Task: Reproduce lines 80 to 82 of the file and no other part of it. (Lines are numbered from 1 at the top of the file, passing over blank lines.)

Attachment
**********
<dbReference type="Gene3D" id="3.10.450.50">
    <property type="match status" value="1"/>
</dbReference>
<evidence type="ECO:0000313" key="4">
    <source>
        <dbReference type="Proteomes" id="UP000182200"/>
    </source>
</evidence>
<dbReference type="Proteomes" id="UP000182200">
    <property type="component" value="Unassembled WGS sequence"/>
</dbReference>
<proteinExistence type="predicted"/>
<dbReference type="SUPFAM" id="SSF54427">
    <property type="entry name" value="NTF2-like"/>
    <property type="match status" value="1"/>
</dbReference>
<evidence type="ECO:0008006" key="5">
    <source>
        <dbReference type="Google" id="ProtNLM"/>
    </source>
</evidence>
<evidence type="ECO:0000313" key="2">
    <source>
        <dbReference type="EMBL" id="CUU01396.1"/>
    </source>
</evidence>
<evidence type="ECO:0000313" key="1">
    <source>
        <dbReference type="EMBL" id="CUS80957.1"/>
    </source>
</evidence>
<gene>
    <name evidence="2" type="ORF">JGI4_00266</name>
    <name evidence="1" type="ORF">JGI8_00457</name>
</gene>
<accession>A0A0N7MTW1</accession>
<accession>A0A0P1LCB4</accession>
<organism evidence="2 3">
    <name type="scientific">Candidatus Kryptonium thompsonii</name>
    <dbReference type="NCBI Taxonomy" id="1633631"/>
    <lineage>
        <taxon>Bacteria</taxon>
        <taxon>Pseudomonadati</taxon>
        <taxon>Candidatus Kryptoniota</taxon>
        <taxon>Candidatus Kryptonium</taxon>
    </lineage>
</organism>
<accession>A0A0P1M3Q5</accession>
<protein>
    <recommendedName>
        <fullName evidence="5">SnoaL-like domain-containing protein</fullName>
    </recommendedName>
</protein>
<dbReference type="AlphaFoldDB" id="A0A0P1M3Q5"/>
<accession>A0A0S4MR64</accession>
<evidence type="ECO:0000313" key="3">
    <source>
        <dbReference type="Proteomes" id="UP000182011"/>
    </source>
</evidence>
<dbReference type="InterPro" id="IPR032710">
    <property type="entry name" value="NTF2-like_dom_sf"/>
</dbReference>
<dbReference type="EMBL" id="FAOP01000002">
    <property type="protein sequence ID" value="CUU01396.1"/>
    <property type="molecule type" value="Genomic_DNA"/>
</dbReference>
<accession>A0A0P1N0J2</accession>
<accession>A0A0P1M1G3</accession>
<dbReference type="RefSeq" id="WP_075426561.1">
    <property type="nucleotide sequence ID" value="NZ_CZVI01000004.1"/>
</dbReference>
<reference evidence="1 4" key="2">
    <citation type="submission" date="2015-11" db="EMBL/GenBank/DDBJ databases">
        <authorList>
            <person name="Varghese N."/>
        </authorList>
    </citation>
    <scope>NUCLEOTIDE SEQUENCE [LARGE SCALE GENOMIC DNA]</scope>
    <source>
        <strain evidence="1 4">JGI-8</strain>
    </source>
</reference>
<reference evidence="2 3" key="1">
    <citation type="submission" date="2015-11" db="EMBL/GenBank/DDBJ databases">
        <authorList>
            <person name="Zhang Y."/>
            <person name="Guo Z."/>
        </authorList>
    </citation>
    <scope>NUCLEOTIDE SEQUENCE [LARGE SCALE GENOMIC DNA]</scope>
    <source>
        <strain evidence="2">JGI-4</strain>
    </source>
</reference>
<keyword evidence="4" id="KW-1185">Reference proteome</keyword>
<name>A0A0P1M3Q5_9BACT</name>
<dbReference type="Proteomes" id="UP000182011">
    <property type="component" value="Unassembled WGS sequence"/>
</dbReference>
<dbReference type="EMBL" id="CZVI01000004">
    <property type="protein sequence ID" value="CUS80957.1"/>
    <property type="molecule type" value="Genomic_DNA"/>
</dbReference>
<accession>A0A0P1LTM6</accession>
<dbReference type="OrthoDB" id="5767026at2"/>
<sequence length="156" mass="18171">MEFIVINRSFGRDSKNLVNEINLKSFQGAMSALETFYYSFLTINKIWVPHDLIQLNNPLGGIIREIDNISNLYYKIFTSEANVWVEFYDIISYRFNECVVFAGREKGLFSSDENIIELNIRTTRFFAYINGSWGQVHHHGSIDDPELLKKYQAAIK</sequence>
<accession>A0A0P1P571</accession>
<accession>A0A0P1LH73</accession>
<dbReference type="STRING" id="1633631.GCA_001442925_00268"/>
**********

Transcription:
    <source>
        <strain evidence="1 4">JGI-8</strain>
    </source>